Wednesday saw the opening of the High-Level Policy Dialogue. In the session on “Inclusive digitalization: present and future of service provision,” participants reflected on how the COVID-19 pandemic has led to an increased need for digitalization. Many highlighted the essential efforts that local and regional governments can undertake to ensure technology works for people and the planet during the COVID-19 recovery.
Participants considered how digital technologies can assist in COVID-19 response, noting that in many cities, the pandemic has accelerated digitalization, meaning many local government services are now available digitally. Several noted the challenge now is to ensure accessibility, ensuring that everyone can benefit from digitalization and no one is left behind. Participants outlined examples of their digitalization efforts, such as the City of Mannheim’s efforts to provide high-speed internet connectivity to previously underserved and peripheral areas, and ensure visually impaired users have digital access to the latest COVID-19 figures.
Speakers provided examples of technology use that is transforming the future of work for the better, strengthening local democracy and protecting digital rights. Jan van Zanen, Mayor of The Hague, the Netherlands, and Co-President of the UCLG, said how technology is harnessed will be a matter for policy and corporate strategy, and stressed the role of local governments in guiding how technology is used going forward. Van Zanen said technology should not deepen inequality, and must not been seen as a commodity, but as part of the commons – the public goods belonging to all.
Noraini Roslan, Mayor of Subang Jaya, Malaysia, said her city’s technology support has focused on two particular groups: poor schoolchildren whose parents could not afford the devices their children needed for schooling; and petty traders whose livelihoods were affected by the movement restrictions. She outlined some of the actions taken to support these groups, including working with utilities and the state government to provide gadgets, support and training.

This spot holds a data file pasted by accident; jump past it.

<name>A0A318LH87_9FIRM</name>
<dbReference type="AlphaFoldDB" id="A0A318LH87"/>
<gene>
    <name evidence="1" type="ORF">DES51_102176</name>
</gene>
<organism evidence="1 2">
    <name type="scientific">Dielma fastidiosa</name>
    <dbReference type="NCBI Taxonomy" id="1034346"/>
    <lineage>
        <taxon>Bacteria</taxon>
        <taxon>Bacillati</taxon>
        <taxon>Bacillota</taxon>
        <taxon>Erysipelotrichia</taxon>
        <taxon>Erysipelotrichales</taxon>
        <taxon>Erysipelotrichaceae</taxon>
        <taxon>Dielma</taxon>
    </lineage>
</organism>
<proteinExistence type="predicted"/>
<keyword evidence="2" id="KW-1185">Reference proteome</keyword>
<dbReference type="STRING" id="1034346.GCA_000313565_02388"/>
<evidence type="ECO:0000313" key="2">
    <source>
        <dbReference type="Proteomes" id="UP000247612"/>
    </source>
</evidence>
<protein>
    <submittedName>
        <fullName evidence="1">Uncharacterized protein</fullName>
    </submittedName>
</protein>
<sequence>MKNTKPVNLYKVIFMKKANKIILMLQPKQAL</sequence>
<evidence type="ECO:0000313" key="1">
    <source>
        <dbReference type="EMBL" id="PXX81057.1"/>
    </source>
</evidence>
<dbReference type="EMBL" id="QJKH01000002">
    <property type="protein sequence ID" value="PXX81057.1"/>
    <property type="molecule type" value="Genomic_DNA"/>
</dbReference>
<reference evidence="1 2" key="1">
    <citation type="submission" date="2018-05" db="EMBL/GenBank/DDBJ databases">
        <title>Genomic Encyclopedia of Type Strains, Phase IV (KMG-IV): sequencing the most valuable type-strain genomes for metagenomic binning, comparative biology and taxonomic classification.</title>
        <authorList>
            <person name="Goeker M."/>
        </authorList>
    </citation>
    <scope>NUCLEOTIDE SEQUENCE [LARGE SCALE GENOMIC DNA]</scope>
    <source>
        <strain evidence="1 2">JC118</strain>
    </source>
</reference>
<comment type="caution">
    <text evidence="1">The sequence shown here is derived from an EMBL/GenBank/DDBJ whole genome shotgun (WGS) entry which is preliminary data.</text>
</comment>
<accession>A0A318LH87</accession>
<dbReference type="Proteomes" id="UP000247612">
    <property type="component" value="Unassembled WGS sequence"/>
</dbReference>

During the UN Advisory Committee on Local Authorities (UNACLA) Annual Meeting, participants discussed actions and inputs towards the UN High-Level Meeting on the Effective Implementation of the New Urban Agenda (NUA), scheduled to convene in April 2022 (Quito +5+1).
Executive Director of UN-Habitat, Maimunah Mohd Sharif, underscored the importance of UNACLA as a vehicle to drive change. Participants discussed the growing global momentum for development of voluntary local reviews on progress towards achieving the SDGs, as well as the potential review of SDG 11 (sustainable cities and communities) at the 2022 session of the High-level Political Forum on Sustainable Development. Several delegates also reflected on the need to continue advocating for recognition of local governments in the UN, not as NGOs, but as observers. Others emphasized the role of national associations in multi-level governments, noting that such associations can draw more attention to the SDGs and to the NUA as real building blocks for sustainable, inclusive cities.
Participants highlighted the need to ensure implementation of the NUA, noting the potential for accelerating the achievement of the SDGs. One participant outlined how the EU is implementing the NUA, including by fostering dialogue between the national and local government levels. Another called for the preparation of regional strategies for implementation of the SDGs and the NUA, noting that many countries in the Middle East and North Africa (MENA) region have undertaken no planning in this regard.